The steps America’s cattle farmers and ranchers take to improve the environment aren’t new; they have been around for many decades. In fact, as long as cattle have been raised on their land, the families that raise beef have worked to protect and enhance our environment.
More than 97 percent of U.S. beef cattle farms and ranches are classified as family farms. Approximately two-thirds have been under the same family ownership for two generations or more.
Conservation is an Important Part of Farm Life. For the American families that raise cattle, sustainability means ensuring that the land will provide for the next generation by focusing on the well-being of their animals and maintaining the natural resources on their land. Farmers and ranchers employ a variety of environmentally friendly practices that often are as unique as the area where they raise their cattle.
Cattle ranches support a lot more than just cattle. The same land that provides food and open space for raising cattle also offers a home for many types of wildlife, including threatened and endangered species of fish, mammals, birds and plants. Farmers and ranchers help wildlife by providing feed, delaying hay harvest until after nesting season and maintaining or restoring native plants and grasses.
Water is a source of life for everyone on the farm, including the cattle, the wildlife and the families that raise and protect them. Water, whether drinking water for people, cattle and wildlife or irrigation water for crops, is essential for maintaining farm life. Beef producers’ everyday water conservation efforts include conducting water quality tests, fencing off streams to protect the fish and waterways and creating man-made irrigation ponds.
Farm families across the country always practice responsible land management. If you take care of the land—it will take care of you. Land preservation is essential for maintaining America’s open spaces. Cattle grazing stabilizes the soil and promotes growth of beneficial grasses while protecting against erosion and forest fires. Erosion control practices, including rotational grazing, brush control management and no-till farming, protects this fragile ecosystem.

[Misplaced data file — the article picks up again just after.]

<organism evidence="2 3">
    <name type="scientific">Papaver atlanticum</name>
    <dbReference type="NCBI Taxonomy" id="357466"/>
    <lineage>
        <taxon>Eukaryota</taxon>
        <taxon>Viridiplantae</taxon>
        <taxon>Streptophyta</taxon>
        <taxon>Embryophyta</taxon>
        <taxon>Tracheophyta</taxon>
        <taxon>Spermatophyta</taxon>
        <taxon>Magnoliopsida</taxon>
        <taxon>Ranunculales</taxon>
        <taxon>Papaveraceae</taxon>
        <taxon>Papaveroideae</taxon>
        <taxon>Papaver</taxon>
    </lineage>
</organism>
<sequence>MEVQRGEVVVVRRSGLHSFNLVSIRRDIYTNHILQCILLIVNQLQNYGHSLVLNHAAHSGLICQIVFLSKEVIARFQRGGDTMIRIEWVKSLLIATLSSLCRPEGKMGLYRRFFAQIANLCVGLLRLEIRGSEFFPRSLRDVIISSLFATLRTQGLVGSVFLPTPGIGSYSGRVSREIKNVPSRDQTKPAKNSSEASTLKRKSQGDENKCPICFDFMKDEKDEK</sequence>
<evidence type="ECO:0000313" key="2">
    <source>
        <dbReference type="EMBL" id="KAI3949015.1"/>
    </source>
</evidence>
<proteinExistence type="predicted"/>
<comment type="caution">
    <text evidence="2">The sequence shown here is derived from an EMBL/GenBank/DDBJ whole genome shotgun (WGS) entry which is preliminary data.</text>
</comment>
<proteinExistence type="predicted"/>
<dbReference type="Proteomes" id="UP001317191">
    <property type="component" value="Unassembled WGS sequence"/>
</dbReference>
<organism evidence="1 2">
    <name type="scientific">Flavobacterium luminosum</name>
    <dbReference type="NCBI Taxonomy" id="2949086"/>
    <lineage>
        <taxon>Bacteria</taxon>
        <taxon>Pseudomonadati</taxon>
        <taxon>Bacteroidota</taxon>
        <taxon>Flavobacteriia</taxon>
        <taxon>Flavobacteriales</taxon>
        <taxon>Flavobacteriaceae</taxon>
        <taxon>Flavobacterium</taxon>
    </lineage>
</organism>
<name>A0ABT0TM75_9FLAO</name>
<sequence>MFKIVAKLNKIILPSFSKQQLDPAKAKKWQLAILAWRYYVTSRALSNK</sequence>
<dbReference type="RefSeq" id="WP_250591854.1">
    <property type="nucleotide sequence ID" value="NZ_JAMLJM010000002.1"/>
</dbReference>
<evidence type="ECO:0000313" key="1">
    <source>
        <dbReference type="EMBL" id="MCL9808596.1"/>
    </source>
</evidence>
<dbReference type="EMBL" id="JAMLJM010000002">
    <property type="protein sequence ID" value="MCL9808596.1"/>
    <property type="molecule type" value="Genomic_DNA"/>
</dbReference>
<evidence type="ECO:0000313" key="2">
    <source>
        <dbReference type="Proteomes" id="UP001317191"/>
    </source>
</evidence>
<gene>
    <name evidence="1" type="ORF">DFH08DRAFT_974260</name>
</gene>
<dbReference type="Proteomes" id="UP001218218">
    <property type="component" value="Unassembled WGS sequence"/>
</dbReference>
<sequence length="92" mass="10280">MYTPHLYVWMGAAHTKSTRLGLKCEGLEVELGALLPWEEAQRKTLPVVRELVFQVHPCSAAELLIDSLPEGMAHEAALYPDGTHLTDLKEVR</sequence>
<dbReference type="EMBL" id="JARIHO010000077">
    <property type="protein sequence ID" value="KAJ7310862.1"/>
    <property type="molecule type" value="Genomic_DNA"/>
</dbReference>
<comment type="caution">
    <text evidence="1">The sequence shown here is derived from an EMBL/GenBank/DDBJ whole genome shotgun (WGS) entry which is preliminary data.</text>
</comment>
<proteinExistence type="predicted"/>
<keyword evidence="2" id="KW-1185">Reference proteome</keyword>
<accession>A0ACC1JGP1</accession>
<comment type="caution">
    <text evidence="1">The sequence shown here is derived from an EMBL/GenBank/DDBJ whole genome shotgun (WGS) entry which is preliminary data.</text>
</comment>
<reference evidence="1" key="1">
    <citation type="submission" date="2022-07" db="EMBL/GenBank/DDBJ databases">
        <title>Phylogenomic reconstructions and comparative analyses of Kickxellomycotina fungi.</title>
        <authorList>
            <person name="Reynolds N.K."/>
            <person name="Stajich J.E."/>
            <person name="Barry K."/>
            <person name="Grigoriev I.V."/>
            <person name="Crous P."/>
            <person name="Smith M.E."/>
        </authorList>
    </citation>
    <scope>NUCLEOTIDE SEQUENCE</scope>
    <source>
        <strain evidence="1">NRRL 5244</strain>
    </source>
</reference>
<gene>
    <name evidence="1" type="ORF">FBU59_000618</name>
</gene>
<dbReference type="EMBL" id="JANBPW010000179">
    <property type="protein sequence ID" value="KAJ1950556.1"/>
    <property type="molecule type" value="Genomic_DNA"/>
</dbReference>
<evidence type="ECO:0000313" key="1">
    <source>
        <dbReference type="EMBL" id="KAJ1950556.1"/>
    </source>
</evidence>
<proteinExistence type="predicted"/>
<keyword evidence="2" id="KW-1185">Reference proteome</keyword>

The Everyday Benefits of Cattle Farms and Nutritious Beef Today’s farmers and ranchers are using fewer natural resources to produce a more abundant and affordable supply of great-tasting, nutrient rich beef. Celebrate Earth Day with beef, a nutritious part an environmentally responsible diet.
Farmers and ranchers who raise cattle are doing their part to protect the environment while providing food for a growing planet.
Today’s American farmer feeds about 144 people worldwide.
Grazing animals on land not suitable for producing crops more than doubles the land area that can be used to produce food. If 1955 technology were used to produce the amount of beef raised today,165 million more acres of land would be needed—that’s about the size of Texas!
Cattle serve a valuable role in the ecosystem by converting plants humans cannot consume into a nutrient-dense food. Iron deficiency is the most common nutritional deficiency worldwide. Beef provides the most readily available and easily absorbed source of iron. In fact, just one 3-ounce serving of beef supplies 51 percent of the Daily Value (DV) for protein, 38 percent of the DV for zinc and 14 percent of the DV for iron.